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Movie parenthood's no drag to Sarandon
TORONTO -- Actresses often bristle that as they age, they can only find film roles playing somebody's mother.
Susan Sarandon views movie motherhood as an opportunity, so long as she finds uncommon moms to play such as those in her three new films, "Igby Goes Down," "The Banger Sisters" and "Moonlight Mile," which all hit theaters three weekends in a row.
While raising her own three children and taking on non-maternal roles in such films as "Dead Man Walking" and "The Client," Sarandon has managed nicely playing a range of mothers in "Little Women," "Lorenzo's Oil," "Stepmom" and "Anywhere But Here."
"That's how I got to work so much. I did all those mother parts no one else wanted," Sarandon, who turns 56 in October, said in a recent interview at the Toronto International Film Festival, where "Moonlight Mile" played.
'Very rich area'
"Everybody's got one, and there are all different kinds of mothers. But it was an unwritten stigma that once you played a mother, you lost your sexuality. Therefore, you lost the ability to be in a lot more leads. I'm sure there are people who still feel that. But parenting is a dynamic that has so many variables. It's a very, very rich area. So why would you want to rule out those roles?"
Sarandon's latest batch of moms could scarcely be more different. In the black comedy "Igby," she plays an overbearing, pill-popping mother who's too self-absorbed to form any real emotional connection with her troublesome teenage son.
In the goofy "Banger Sisters," Sarandon is a prissy, uptight mother whose hidden past as a fast-and-easy rock groupie resurfaces when her old party pal (Goldie Hawn) comes calling. (Sarandon's oldest child, Eva Amurri, plays one of her character's teenage daughters.)
In the comic drama "Moonlight Mile," Sarandon plays a former boozehound demonstrating grief over her daughter's murder with sarcasm, blunt honesty and unchecked anger, in contrast to the denial of her husband (Dustin Hoffman) or the dutiful empathy of her daughter's fiance (Jake Gyllenhaal).
Having three films opening on consecutive weekends had Sarandon worried about overexposure, though "Moonlight Mile" and "Igby Goes Down" are gradually expanding from limited debuts while "The Banger Sisters" premiered in nationwide release.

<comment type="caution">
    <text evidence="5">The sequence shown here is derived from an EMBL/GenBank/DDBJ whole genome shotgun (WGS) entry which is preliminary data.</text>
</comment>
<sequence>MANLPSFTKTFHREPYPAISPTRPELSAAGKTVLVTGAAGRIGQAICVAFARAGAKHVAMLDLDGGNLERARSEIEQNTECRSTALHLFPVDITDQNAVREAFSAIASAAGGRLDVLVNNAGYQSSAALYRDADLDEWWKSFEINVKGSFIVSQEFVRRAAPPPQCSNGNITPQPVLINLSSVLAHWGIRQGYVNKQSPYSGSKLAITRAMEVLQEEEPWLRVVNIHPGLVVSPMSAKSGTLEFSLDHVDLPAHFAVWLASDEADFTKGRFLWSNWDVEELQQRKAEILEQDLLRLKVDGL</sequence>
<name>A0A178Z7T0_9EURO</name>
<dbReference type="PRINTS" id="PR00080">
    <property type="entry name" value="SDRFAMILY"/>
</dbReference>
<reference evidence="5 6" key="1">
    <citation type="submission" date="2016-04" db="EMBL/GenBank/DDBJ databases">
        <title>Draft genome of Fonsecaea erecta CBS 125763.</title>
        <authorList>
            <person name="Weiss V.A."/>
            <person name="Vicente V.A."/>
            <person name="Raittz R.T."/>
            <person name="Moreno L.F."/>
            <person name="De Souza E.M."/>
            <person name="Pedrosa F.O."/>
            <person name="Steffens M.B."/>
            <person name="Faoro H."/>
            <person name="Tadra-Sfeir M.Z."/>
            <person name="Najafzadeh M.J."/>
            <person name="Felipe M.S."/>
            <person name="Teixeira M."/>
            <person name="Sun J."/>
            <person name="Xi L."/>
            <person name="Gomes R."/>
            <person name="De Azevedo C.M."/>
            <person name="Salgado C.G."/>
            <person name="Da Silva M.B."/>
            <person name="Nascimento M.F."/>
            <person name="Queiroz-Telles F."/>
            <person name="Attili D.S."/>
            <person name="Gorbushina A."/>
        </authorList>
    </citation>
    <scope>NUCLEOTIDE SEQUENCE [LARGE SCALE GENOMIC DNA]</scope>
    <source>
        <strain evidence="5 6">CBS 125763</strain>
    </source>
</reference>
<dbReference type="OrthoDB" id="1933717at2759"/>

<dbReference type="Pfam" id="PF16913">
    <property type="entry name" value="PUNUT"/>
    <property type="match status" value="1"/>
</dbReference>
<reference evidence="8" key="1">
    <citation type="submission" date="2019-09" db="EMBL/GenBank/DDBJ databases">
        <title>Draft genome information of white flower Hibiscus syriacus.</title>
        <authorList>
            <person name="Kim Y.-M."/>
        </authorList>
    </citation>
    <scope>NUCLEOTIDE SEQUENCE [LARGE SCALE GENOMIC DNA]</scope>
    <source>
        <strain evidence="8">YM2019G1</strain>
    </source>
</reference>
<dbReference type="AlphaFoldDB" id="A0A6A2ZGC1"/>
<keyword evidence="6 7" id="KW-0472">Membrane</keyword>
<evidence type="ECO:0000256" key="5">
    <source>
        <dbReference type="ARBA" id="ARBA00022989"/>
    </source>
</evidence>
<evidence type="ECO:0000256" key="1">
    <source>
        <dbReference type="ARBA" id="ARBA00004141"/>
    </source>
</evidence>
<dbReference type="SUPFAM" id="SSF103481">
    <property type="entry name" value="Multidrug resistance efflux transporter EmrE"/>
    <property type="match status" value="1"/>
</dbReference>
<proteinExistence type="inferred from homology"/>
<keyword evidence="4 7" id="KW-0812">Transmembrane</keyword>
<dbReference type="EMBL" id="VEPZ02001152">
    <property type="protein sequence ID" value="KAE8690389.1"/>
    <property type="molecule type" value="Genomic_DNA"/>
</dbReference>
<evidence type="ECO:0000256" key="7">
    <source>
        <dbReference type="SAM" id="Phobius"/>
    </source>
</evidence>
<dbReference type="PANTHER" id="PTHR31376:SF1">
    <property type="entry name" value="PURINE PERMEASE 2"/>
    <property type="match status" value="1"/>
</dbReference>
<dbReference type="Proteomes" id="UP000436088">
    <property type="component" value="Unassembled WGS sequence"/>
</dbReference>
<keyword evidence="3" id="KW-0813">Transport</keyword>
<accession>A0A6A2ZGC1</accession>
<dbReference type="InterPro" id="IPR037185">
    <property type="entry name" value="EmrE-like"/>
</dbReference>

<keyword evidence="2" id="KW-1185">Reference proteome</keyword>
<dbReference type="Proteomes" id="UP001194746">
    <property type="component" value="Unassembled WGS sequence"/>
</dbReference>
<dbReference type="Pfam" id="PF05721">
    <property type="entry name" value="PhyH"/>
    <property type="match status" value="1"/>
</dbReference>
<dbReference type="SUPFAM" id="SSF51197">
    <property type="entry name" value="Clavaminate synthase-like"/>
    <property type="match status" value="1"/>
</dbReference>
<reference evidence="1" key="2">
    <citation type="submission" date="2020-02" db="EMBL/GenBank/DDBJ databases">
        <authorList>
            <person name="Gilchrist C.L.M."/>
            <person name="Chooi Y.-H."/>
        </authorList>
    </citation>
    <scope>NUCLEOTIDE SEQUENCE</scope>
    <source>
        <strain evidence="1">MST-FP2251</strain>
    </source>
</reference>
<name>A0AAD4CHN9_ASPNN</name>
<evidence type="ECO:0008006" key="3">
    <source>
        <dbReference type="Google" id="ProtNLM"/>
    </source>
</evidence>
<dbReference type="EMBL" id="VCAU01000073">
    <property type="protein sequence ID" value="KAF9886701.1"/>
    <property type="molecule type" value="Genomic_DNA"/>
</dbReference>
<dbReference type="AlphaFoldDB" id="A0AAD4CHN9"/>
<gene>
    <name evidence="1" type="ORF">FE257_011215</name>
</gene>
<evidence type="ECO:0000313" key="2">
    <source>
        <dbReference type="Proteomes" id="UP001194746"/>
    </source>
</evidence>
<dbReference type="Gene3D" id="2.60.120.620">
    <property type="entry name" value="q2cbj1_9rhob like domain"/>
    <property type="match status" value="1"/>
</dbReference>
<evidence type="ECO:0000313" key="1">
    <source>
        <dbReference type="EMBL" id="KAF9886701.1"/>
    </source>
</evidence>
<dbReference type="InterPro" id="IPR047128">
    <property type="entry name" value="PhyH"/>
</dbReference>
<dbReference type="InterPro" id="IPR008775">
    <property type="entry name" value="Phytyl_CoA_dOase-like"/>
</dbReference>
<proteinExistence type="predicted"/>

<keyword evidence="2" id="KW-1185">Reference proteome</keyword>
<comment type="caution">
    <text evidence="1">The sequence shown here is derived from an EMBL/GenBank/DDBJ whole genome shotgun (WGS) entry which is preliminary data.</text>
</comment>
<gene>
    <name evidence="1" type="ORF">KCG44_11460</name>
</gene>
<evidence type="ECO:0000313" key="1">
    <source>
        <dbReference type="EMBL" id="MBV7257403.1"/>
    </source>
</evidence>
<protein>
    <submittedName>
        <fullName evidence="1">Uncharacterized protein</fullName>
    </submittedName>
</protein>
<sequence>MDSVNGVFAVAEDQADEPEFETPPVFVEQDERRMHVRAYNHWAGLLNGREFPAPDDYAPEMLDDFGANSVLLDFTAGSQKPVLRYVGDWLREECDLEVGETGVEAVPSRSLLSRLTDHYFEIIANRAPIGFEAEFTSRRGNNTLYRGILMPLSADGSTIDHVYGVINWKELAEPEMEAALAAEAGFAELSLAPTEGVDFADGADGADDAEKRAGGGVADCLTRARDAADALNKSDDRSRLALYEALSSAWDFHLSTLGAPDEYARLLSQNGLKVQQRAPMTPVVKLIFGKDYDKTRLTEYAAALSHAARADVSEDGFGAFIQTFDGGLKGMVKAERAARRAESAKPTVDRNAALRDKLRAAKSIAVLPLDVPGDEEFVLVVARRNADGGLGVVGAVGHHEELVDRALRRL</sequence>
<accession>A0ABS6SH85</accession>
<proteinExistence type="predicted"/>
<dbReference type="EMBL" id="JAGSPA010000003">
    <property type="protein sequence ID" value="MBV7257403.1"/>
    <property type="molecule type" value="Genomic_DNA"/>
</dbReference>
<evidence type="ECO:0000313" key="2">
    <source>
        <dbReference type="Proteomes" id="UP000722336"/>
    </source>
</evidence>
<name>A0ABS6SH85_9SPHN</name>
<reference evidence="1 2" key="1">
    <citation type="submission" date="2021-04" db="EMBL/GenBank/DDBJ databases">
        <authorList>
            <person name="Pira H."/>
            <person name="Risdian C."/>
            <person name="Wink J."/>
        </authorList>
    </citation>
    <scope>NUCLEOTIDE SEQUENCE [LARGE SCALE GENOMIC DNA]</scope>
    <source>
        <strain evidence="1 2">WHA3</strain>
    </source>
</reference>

"I'm really anxious to see what's going to happen," Sarandon said. "They're all very different. The only thing they have in common is me, and I'm very different in all of them. In theory, it shouldn't make a difference."
Just as she's defied convention with a bonanza of unusual maternal roles, Sarandon has plotted an atypical career arc, building a solid body of work from 1970 to the late 1980s before shooting to superstardom with "Bull Durham" and "Thelma & Louise" in her 40s, an age when most actresses' careers are waning.
"What Susan is, is proof that people want to go see and will go see films that have women that aren't 18," said "Moonlight Mile" co-star Ellen Pompeo. "That women get more interesting as they get older."
Sarandon made her film debut in "Joe," 1970's provocative tale of bigotry and generational conflict, and worked steadily in television and movies for the next decade, including the cult hit "The Rocky Horror Picture Show" in 1975.
"Atlantic City" in 1980 brought Sarandon her first of five Academy Award nominations. After a run of more obscure films, she co-starred in "The Witches of Eastwick" in 1987 and a year later broke out as the sexually confident devotee of a hapless ballclub in "Bull Durham."
Sarandon lives in New York City with "Bull Durham" co-star Tim Robbins, who directed her to a best-actress Oscar in 1995's "Dead Man Walking." Besides Eva, her daughter with Italian director Franco Amurri, Sarandon has two children with Robbins.